Primary Care Providers' Views of Recent Trends in Health Care Delivery and Payment


A new survey from The Commonwealth Fund and The Kaiser Family Foundation asked primary care providers—physicians, nurse practitioners, and physician assistants—about their experiences with and reactions to recent changes in health care delivery and payment. Providers’ views are generally positive regarding the impact of health information technology on quality of care, but they are more divided on the increased use of medical homes and accountable care organizations. Overall, providers are more negative about the increased reliance on quality metrics to assess their performance and about financial penalties. Many physicians expressed frustration with the speed and administrative burden of Medicaid and Medicare payments. An earlier brief focused on providers’ experiences under the ACA’s coverage expansions and their opinions about the law.


In recent years, the U.S. primary care delivery system has experienced many changes in the way health care is organized, delivered, and financed. Some of these changes have been strengthened or accelerated by the Affordable Care Act (ACA). For instance, there has been an increased use of health information technology, a move toward team-based care and using nonphysician clinicians, an effort to better coordinate care through medical homes and accountable care organizations, and the introduction of financial incentives and quality metrics to determine how providers are paid.

Using data from the Commonwealth Fund/Kaiser Family Foundation 2015 National Survey of Primary Care Providers, this brief examines providers’ opinions about the changes in primary care payment and health care delivery. Between January 5 and March 30, 2015, a nationally representative sample of 1,624 primary care physicians and a separate sample of 525 midlevel clinicians (i.e., nurse practitioners and physician assistants) working in primary care practices were surveyed online and by mail.

The survey finds that providers’ experiences with new models of care and changes to the health care system are varied. Slightly more than half of primary care physicians reported receiving financial incentives based on the quality or efficiency of care, although one-third of physicians continue to be paid exclusively on a fee-for-service basis. Three of 10 primary care physicians said their practice is qualified as a patient-centered medical home (PCMH) or advanced primary care practice. A similar share is currently participating in accountable care organizations (ACO). Nurse practitioners and physician assistants reported lower levels of participation in ACOs than did physicians, and many were unsure whether their practice participates in one or not.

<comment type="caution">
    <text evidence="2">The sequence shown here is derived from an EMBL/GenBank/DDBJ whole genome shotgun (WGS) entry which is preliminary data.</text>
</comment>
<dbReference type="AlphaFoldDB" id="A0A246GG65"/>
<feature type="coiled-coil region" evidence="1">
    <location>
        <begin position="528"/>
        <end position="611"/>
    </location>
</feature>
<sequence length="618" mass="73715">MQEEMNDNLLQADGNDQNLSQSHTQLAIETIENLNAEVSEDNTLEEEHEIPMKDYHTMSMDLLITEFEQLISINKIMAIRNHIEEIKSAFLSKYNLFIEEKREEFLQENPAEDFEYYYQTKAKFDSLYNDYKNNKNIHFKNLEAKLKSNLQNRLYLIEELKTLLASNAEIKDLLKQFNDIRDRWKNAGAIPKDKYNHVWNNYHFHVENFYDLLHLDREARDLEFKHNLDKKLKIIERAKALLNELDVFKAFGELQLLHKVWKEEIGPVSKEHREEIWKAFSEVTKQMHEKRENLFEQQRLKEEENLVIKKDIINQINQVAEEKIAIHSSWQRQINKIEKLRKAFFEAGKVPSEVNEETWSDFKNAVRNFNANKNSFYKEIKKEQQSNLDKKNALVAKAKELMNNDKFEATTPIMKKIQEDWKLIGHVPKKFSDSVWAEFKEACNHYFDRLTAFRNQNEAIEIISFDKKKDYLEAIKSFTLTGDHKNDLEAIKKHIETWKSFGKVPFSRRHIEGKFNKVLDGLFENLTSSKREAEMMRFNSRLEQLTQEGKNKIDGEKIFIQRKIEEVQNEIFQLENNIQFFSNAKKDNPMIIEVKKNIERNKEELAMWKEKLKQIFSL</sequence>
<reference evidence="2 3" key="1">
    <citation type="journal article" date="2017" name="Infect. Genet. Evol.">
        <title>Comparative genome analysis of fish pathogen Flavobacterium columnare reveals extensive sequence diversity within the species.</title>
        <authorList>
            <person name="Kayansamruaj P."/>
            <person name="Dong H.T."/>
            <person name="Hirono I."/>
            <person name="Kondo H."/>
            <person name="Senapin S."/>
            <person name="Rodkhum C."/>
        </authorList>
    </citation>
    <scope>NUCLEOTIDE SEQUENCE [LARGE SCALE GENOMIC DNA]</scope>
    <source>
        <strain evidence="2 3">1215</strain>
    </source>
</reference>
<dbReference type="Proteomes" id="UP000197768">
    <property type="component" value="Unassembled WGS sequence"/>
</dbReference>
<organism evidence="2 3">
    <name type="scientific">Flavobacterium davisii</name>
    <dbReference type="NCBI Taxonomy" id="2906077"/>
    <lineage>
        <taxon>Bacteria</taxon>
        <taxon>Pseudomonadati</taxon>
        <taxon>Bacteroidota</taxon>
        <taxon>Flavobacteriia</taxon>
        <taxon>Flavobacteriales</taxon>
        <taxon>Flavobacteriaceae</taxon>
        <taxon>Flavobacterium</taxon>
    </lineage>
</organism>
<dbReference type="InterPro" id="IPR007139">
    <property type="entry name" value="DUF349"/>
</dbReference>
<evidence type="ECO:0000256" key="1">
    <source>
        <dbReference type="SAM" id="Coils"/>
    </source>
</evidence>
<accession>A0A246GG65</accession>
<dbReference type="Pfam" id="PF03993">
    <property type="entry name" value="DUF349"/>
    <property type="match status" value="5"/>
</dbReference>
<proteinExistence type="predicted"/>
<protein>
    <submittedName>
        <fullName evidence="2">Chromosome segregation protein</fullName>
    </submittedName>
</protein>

Health information technology generally garnered positive opinions. Though seemingly counterintuitive, this finding is consistent with the literature: while providers tend to dislike transitioning from paper-based charts to electronic health record software, they generally accept the promise of HIT as a concept.1 On other trends, primary care providers’ views were divided or skewed negative. Both physicians and midlevel clinicians were more likely to say that increased use of medical homes is having a positive rather than a negative impact on the ability to provide quality care, but large shares said there has been no impact or they are not sure. Among providers working in practices that receive incentives for qualifying as medical homes, views were more positive.

In contrast, physicians’ views tilt negative on the effect ACOs have had on the quality of care, and many are still not sure of their effect. Among physicians working in ACOs, views were divided between positive and negative. Providers were more negative about the use of quality metrics to assess their performance, even those providers who receive incentive payments based on quality. Nearly half of physicians and about a quarter of nurse practitioners and physician assistants said recent trends in health care are causing them to consider early retirement. However, a large majority of providers report satisfaction with their medical practice overall, consistent with historical data over the past two decades.2,3

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